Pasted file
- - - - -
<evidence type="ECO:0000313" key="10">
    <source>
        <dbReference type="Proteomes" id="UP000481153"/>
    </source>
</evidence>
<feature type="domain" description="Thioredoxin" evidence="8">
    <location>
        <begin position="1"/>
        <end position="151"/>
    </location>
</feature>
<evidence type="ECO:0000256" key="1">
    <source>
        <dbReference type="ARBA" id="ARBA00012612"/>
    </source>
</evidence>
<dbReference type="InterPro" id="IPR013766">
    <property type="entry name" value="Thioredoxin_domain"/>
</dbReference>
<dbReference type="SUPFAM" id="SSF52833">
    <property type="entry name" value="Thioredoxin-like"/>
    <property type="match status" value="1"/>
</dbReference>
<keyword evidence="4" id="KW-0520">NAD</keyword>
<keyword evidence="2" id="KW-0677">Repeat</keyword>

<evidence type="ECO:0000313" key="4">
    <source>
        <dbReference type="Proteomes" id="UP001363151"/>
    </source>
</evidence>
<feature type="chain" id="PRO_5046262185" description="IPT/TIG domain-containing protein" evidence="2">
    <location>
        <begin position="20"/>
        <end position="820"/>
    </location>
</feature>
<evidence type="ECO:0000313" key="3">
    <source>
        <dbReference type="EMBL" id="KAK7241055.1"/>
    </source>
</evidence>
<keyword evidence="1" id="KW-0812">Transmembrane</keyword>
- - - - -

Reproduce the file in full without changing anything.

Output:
<evidence type="ECO:0000313" key="10">
    <source>
        <dbReference type="Proteomes" id="UP000481153"/>
    </source>
</evidence>
<feature type="domain" description="Thioredoxin" evidence="8">
    <location>
        <begin position="1"/>
        <end position="151"/>
    </location>
</feature>
<evidence type="ECO:0000256" key="1">
    <source>
        <dbReference type="ARBA" id="ARBA00012612"/>
    </source>
</evidence>
<dbReference type="InterPro" id="IPR013766">
    <property type="entry name" value="Thioredoxin_domain"/>
</dbReference>
<dbReference type="SUPFAM" id="SSF52833">
    <property type="entry name" value="Thioredoxin-like"/>
    <property type="match status" value="1"/>
</dbReference>
<keyword evidence="4" id="KW-0520">NAD</keyword>
<keyword evidence="2" id="KW-0677">Repeat</keyword>

<evidence type="ECO:0000313" key="4">
    <source>
        <dbReference type="Proteomes" id="UP001363151"/>
    </source>
</evidence>
<feature type="chain" id="PRO_5046262185" description="IPT/TIG domain-containing protein" evidence="2">
    <location>
        <begin position="20"/>
        <end position="820"/>
    </location>
</feature>
<evidence type="ECO:0000313" key="3">
    <source>
        <dbReference type="EMBL" id="KAK7241055.1"/>
    </source>
</evidence>
<keyword evidence="1" id="KW-0812">Transmembrane</keyword>